Harari: How Far We’ve Come

Bryce Dawkins

Paragraph 1: Evolution brings about many things as we can tell and know from this book. Height changes, bone structure, facial features, muscle mass and density. These are a few of the changes that have happened in the species of Sapiens not all but a few off the top of my head. But the cognitive revolution in my opinion could possibly be one of the biggest given the fact that it seemed to separate the Homo Sapiens from the other former species of humans. I wouldn’t call it a conscious chose, our great ancestors did not sit around a fire and decide on what parts of their body they wanted to be better or more enhanced than others. But there was a so called “chose” made when the evolution of the brain was happening. When I think of the cognitive revolution I picture the beginning of conscious thoughts, planning, communicating more efficiently. When the small statue of the “Lion Man” was found this showed a sign of cognitive revolution, presenting a symbol of higher thinking. It was not proven but this was an example of possible worship of a god or higher spiritual being, proving that our great ancestors had the capability to imagine a being that was not man nor animal but both possibly. Along with evolving physically, and mentally the Sapiens evolved Agriculturally. The sapiens grew tired of inching by regarding feeding themselves so they unlocked the secrets to keeping more people alive in worse conditions. An example would be crops, manipulating plants to grow where they wanted them and when they wanted them was a huge step in a prosperous direction. Also the Sapiens made homes, stayed near their crops at all times, cleared fields to be able to plant crops and even fought one another over land and crops.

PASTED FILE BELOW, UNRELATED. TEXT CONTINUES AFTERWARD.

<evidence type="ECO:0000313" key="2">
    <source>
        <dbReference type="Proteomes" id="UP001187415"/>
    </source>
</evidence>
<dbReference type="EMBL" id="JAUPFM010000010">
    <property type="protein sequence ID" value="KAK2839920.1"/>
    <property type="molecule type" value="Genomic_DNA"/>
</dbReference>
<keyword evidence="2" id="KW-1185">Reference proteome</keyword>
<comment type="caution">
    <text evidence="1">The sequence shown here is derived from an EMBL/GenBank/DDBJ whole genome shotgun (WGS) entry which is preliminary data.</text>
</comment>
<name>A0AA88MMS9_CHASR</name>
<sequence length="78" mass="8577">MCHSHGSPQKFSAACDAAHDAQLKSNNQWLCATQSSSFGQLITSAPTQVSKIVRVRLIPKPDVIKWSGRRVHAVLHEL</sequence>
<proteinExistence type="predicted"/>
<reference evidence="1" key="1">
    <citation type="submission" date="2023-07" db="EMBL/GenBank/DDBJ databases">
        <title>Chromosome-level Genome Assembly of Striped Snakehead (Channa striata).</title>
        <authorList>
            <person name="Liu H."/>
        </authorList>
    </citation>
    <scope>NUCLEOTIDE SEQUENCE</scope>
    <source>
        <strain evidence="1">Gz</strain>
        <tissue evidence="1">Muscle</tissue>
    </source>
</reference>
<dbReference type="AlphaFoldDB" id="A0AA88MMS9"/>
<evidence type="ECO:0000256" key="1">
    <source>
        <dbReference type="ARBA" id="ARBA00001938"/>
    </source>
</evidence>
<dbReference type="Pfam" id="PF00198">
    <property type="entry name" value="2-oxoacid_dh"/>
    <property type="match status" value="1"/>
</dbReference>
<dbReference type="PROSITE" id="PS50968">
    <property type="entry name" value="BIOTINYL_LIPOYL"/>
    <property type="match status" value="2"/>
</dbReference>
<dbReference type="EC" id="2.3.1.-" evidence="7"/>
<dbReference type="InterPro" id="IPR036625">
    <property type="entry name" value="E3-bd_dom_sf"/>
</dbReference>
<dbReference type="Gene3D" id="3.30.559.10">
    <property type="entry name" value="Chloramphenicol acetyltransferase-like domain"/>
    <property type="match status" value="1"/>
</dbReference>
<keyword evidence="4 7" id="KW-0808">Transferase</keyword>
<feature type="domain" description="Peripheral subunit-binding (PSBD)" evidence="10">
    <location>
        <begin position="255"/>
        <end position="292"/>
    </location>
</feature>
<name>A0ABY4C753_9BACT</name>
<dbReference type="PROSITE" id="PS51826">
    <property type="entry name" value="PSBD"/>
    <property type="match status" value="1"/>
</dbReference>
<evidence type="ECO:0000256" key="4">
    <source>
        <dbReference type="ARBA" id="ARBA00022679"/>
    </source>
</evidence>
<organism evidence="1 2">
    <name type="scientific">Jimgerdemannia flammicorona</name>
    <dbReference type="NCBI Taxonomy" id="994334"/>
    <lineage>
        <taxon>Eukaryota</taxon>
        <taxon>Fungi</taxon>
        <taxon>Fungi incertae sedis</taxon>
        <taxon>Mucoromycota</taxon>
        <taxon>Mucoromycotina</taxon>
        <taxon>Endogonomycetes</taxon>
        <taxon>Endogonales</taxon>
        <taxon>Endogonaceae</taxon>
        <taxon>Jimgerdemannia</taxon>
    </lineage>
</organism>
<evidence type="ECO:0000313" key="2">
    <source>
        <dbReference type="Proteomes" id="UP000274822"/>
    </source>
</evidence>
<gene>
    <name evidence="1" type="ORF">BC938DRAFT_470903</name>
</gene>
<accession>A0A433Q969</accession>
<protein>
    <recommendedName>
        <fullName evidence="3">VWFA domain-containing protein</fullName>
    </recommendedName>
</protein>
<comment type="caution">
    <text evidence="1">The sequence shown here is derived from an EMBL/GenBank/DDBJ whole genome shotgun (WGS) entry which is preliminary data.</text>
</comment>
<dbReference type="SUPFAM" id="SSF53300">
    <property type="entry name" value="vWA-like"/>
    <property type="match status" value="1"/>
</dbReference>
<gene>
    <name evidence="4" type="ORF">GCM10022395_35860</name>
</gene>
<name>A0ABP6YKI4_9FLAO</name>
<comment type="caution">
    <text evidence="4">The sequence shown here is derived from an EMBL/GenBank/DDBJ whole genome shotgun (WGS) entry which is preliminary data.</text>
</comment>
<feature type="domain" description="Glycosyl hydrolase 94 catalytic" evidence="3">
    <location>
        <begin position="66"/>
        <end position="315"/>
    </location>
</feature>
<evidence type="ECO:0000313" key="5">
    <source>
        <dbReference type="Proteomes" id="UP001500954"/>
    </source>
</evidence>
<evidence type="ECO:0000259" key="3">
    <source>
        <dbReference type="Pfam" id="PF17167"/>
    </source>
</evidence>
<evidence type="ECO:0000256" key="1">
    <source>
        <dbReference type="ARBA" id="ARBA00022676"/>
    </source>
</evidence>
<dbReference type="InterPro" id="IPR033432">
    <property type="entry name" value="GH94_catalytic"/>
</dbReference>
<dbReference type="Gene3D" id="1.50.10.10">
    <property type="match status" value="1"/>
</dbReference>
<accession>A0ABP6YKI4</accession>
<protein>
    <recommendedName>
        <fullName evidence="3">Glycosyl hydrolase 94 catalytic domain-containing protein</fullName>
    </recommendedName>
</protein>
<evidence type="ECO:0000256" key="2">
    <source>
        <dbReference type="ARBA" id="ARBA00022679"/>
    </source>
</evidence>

Paragraph 2: Harari doesn’t touch on fighting to much that I have noticed and there isn’t enough evidence in the objects found or in the world right now to prove that the Homo Sapiens killed or drove the Neanderthals to extinction. But he brings up some great points, for example he touches on our own insecurities as a species in the present and past. Harari highlights our quick tempers, the fact that race has caused huge conflicts in histories past, dialect and religion have also been the cause of genocides in the world of humans. This statement fascinated me because he wasn’t exactly lying, we as people in the past have fought and killed others over skin color and religion, today present day we as people still act out aggressively very quickly without much thought. It is not absurd to think that the traits from 70,000 years ago are still not prevalent today. Harari also points out that the Neanderthals could have also died off due to the lack of sexual interest the Sapiens had for them. We as people want to mate with those we are most attracted to, so it could be a possibility that the sapiens just didn’t find the Neanderthals appealing leading to no reproduction between the two species and possibly just very little interest in them at all. Along with lack of interest and natural insecurities Harari also mentions that the Sapiens were more proficient hunters and gatherers meaning that the Sapiens could have simply kept to themselves hunted as the pleased and lived a good life while the Neanderthals struggled to feed their own and eventually went hungry and died out. These points all make sense to me, I’m not saying one is more right than the other or that one of these or all these possibilities could be wrong. What I’m saying is that there are multiple theories and questions that we can simply just not answer right now. The simple fact is that we werent there so we don’t know we can only make educated guesses and assumptions.

 

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